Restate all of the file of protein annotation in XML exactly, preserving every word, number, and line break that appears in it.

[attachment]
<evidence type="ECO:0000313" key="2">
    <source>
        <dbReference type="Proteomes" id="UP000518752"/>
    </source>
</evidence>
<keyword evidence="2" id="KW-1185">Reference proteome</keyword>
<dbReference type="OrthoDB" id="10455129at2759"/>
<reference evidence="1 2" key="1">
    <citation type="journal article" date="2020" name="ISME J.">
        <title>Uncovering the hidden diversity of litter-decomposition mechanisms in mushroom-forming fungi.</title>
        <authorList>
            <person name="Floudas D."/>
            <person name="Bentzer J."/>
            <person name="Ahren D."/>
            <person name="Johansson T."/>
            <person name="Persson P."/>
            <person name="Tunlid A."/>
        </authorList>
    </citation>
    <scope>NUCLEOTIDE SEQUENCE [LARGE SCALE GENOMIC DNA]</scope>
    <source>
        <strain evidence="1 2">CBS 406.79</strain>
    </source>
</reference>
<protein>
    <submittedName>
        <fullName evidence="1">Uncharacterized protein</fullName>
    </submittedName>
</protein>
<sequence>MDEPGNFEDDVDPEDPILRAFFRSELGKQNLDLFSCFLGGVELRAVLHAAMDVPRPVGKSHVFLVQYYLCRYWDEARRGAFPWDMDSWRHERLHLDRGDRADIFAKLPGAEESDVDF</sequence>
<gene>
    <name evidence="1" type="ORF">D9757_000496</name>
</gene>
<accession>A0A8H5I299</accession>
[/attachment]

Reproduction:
<evidence type="ECO:0000313" key="2">
    <source>
        <dbReference type="Proteomes" id="UP000518752"/>
    </source>
</evidence>
<keyword evidence="2" id="KW-1185">Reference proteome</keyword>
<dbReference type="OrthoDB" id="10455129at2759"/>
<reference evidence="1 2" key="1">
    <citation type="journal article" date="2020" name="ISME J.">
        <title>Uncovering the hidden diversity of litter-decomposition mechanisms in mushroom-forming fungi.</title>
        <authorList>
            <person name="Floudas D."/>
            <person name="Bentzer J."/>
            <person name="Ahren D."/>
            <person name="Johansson T."/>
            <person name="Persson P."/>
            <person name="Tunlid A."/>
        </authorList>
    </citation>
    <scope>NUCLEOTIDE SEQUENCE [LARGE SCALE GENOMIC DNA]</scope>
    <source>
        <strain evidence="1 2">CBS 406.79</strain>
    </source>
</reference>
<protein>
    <submittedName>
        <fullName evidence="1">Uncharacterized protein</fullName>
    </submittedName>
</protein>
<sequence>MDEPGNFEDDVDPEDPILRAFFRSELGKQNLDLFSCFLGGVELRAVLHAAMDVPRPVGKSHVFLVQYYLCRYWDEARRGAFPWDMDSWRHERLHLDRGDRADIFAKLPGAEESDVDF</sequence>
<gene>
    <name evidence="1" type="ORF">D9757_000496</name>
</gene>
<accession>A0A8H5I299</accession>